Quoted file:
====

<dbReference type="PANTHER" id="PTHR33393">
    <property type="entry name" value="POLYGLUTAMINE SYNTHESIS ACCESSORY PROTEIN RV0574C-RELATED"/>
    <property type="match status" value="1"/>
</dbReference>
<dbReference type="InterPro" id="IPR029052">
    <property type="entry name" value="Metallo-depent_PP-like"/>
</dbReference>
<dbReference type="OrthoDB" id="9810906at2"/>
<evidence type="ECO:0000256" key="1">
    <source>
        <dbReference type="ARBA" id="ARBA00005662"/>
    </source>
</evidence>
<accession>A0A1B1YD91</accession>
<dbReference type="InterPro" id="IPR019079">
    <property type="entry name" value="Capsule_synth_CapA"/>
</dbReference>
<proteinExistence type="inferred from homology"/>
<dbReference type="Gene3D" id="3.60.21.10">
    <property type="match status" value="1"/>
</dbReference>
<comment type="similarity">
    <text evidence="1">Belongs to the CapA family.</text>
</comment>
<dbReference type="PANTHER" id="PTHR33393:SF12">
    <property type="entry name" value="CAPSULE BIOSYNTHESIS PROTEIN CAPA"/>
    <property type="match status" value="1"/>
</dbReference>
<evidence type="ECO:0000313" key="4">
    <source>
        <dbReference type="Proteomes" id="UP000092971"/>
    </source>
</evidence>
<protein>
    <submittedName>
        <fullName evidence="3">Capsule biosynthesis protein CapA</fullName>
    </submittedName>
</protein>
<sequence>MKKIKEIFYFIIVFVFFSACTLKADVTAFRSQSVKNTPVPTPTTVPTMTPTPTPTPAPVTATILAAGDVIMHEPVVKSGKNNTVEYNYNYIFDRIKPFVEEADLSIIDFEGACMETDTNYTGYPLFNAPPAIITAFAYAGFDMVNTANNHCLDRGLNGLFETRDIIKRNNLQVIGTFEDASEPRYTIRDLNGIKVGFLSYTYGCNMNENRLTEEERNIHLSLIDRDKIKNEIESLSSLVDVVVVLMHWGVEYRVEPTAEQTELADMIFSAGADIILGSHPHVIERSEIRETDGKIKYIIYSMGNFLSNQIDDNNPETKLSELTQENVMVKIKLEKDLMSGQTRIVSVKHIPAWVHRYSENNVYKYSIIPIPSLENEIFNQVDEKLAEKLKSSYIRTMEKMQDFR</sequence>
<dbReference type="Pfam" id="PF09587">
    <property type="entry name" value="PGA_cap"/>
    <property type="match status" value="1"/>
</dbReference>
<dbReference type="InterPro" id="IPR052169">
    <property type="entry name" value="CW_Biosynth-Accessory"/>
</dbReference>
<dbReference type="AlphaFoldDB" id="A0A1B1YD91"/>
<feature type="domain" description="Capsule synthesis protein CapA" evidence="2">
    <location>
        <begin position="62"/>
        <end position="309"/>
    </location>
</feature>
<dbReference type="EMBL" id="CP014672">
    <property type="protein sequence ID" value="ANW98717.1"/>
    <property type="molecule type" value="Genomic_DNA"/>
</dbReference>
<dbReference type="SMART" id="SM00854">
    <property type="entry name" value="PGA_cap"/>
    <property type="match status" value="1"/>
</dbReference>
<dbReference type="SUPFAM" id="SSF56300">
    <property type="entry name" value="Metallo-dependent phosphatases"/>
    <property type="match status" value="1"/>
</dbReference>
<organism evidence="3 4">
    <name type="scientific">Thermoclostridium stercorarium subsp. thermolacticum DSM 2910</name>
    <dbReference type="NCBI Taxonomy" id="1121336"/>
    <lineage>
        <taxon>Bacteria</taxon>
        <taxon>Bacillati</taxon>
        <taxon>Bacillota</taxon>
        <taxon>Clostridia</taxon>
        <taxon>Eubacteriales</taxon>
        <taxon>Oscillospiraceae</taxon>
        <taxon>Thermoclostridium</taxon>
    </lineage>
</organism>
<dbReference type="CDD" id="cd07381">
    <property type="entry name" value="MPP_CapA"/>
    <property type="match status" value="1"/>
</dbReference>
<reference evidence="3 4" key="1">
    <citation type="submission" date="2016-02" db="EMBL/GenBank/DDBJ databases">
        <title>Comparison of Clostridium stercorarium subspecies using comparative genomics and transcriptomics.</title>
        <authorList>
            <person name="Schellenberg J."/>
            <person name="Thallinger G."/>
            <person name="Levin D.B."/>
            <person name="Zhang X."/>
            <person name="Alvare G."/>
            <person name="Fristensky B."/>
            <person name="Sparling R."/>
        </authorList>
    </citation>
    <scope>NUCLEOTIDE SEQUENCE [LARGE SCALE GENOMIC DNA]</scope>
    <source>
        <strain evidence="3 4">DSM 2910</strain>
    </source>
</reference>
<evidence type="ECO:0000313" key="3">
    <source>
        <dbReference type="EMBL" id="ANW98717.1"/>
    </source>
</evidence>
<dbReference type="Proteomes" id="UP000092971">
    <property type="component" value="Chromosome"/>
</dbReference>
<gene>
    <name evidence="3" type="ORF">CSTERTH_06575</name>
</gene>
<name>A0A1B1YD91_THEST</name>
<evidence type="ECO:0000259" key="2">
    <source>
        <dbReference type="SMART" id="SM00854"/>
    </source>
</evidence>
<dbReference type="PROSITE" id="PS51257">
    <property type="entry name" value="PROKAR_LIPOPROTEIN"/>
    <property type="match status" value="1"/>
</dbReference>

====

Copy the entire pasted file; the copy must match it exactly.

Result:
<dbReference type="PANTHER" id="PTHR33393">
    <property type="entry name" value="POLYGLUTAMINE SYNTHESIS ACCESSORY PROTEIN RV0574C-RELATED"/>
    <property type="match status" value="1"/>
</dbReference>
<dbReference type="InterPro" id="IPR029052">
    <property type="entry name" value="Metallo-depent_PP-like"/>
</dbReference>
<dbReference type="OrthoDB" id="9810906at2"/>
<evidence type="ECO:0000256" key="1">
    <source>
        <dbReference type="ARBA" id="ARBA00005662"/>
    </source>
</evidence>
<accession>A0A1B1YD91</accession>
<dbReference type="InterPro" id="IPR019079">
    <property type="entry name" value="Capsule_synth_CapA"/>
</dbReference>
<proteinExistence type="inferred from homology"/>
<dbReference type="Gene3D" id="3.60.21.10">
    <property type="match status" value="1"/>
</dbReference>
<comment type="similarity">
    <text evidence="1">Belongs to the CapA family.</text>
</comment>
<dbReference type="PANTHER" id="PTHR33393:SF12">
    <property type="entry name" value="CAPSULE BIOSYNTHESIS PROTEIN CAPA"/>
    <property type="match status" value="1"/>
</dbReference>
<evidence type="ECO:0000313" key="4">
    <source>
        <dbReference type="Proteomes" id="UP000092971"/>
    </source>
</evidence>
<protein>
    <submittedName>
        <fullName evidence="3">Capsule biosynthesis protein CapA</fullName>
    </submittedName>
</protein>
<sequence>MKKIKEIFYFIIVFVFFSACTLKADVTAFRSQSVKNTPVPTPTTVPTMTPTPTPTPAPVTATILAAGDVIMHEPVVKSGKNNTVEYNYNYIFDRIKPFVEEADLSIIDFEGACMETDTNYTGYPLFNAPPAIITAFAYAGFDMVNTANNHCLDRGLNGLFETRDIIKRNNLQVIGTFEDASEPRYTIRDLNGIKVGFLSYTYGCNMNENRLTEEERNIHLSLIDRDKIKNEIESLSSLVDVVVVLMHWGVEYRVEPTAEQTELADMIFSAGADIILGSHPHVIERSEIRETDGKIKYIIYSMGNFLSNQIDDNNPETKLSELTQENVMVKIKLEKDLMSGQTRIVSVKHIPAWVHRYSENNVYKYSIIPIPSLENEIFNQVDEKLAEKLKSSYIRTMEKMQDFR</sequence>
<dbReference type="Pfam" id="PF09587">
    <property type="entry name" value="PGA_cap"/>
    <property type="match status" value="1"/>
</dbReference>
<dbReference type="InterPro" id="IPR052169">
    <property type="entry name" value="CW_Biosynth-Accessory"/>
</dbReference>
<dbReference type="AlphaFoldDB" id="A0A1B1YD91"/>
<feature type="domain" description="Capsule synthesis protein CapA" evidence="2">
    <location>
        <begin position="62"/>
        <end position="309"/>
    </location>
</feature>
<dbReference type="EMBL" id="CP014672">
    <property type="protein sequence ID" value="ANW98717.1"/>
    <property type="molecule type" value="Genomic_DNA"/>
</dbReference>
<dbReference type="SMART" id="SM00854">
    <property type="entry name" value="PGA_cap"/>
    <property type="match status" value="1"/>
</dbReference>
<dbReference type="SUPFAM" id="SSF56300">
    <property type="entry name" value="Metallo-dependent phosphatases"/>
    <property type="match status" value="1"/>
</dbReference>
<organism evidence="3 4">
    <name type="scientific">Thermoclostridium stercorarium subsp. thermolacticum DSM 2910</name>
    <dbReference type="NCBI Taxonomy" id="1121336"/>
    <lineage>
        <taxon>Bacteria</taxon>
        <taxon>Bacillati</taxon>
        <taxon>Bacillota</taxon>
        <taxon>Clostridia</taxon>
        <taxon>Eubacteriales</taxon>
        <taxon>Oscillospiraceae</taxon>
        <taxon>Thermoclostridium</taxon>
    </lineage>
</organism>
<dbReference type="CDD" id="cd07381">
    <property type="entry name" value="MPP_CapA"/>
    <property type="match status" value="1"/>
</dbReference>
<reference evidence="3 4" key="1">
    <citation type="submission" date="2016-02" db="EMBL/GenBank/DDBJ databases">
        <title>Comparison of Clostridium stercorarium subspecies using comparative genomics and transcriptomics.</title>
        <authorList>
            <person name="Schellenberg J."/>
            <person name="Thallinger G."/>
            <person name="Levin D.B."/>
            <person name="Zhang X."/>
            <person name="Alvare G."/>
            <person name="Fristensky B."/>
            <person name="Sparling R."/>
        </authorList>
    </citation>
    <scope>NUCLEOTIDE SEQUENCE [LARGE SCALE GENOMIC DNA]</scope>
    <source>
        <strain evidence="3 4">DSM 2910</strain>
    </source>
</reference>
<evidence type="ECO:0000313" key="3">
    <source>
        <dbReference type="EMBL" id="ANW98717.1"/>
    </source>
</evidence>
<dbReference type="Proteomes" id="UP000092971">
    <property type="component" value="Chromosome"/>
</dbReference>
<gene>
    <name evidence="3" type="ORF">CSTERTH_06575</name>
</gene>
<name>A0A1B1YD91_THEST</name>
<evidence type="ECO:0000259" key="2">
    <source>
        <dbReference type="SMART" id="SM00854"/>
    </source>
</evidence>
<dbReference type="PROSITE" id="PS51257">
    <property type="entry name" value="PROKAR_LIPOPROTEIN"/>
    <property type="match status" value="1"/>
</dbReference>